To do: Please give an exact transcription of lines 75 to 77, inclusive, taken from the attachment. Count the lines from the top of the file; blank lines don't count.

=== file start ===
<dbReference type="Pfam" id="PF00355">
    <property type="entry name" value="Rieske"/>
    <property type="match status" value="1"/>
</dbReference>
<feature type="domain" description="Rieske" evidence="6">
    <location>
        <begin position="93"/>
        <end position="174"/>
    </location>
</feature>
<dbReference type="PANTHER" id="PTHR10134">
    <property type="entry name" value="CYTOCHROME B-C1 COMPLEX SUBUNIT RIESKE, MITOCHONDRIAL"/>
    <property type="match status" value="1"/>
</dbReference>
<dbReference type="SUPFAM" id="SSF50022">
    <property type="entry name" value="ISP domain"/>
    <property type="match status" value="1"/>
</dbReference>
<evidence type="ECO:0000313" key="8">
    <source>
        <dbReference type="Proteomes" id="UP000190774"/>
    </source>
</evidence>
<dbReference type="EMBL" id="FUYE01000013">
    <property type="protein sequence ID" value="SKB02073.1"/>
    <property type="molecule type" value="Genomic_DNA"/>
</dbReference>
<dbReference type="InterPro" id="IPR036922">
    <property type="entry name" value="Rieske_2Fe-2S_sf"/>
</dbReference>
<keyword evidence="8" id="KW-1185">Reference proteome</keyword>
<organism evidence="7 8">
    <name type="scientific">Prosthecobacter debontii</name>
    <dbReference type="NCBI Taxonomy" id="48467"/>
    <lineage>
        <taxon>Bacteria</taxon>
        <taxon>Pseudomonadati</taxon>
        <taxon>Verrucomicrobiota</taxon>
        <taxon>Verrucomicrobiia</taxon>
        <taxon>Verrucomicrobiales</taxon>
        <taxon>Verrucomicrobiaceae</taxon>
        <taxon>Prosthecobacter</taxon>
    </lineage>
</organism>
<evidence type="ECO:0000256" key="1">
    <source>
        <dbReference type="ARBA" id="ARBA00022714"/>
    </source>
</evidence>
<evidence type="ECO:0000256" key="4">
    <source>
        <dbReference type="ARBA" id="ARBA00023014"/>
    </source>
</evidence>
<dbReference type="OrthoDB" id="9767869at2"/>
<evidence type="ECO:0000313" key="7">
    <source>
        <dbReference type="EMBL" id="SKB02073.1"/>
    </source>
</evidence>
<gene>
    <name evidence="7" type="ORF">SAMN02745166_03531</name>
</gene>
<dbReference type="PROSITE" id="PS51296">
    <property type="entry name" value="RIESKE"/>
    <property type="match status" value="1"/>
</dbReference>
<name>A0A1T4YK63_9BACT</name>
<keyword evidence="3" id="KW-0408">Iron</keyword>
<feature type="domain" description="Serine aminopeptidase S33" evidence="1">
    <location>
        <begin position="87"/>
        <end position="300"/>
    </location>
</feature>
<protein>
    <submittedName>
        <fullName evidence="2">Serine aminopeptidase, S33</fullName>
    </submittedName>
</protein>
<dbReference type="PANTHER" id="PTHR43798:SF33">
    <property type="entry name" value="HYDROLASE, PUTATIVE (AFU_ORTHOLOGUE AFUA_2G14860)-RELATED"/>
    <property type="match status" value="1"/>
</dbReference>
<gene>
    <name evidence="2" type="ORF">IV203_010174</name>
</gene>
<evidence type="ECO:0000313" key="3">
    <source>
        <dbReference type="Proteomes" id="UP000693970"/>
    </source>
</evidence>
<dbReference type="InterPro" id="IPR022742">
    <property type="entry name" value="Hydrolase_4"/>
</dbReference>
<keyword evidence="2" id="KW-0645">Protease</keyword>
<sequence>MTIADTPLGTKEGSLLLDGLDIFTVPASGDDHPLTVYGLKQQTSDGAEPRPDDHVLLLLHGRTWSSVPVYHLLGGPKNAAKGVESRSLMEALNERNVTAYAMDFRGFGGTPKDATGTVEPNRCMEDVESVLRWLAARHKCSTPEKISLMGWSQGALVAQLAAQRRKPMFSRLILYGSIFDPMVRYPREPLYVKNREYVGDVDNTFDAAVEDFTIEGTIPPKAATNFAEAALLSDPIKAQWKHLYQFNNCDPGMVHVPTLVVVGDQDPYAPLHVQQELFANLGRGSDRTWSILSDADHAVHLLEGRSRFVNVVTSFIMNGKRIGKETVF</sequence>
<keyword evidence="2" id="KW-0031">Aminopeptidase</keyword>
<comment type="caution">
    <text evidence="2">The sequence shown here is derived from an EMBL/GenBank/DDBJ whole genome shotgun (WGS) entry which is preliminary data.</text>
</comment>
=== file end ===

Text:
</feature>
<protein>
    <submittedName>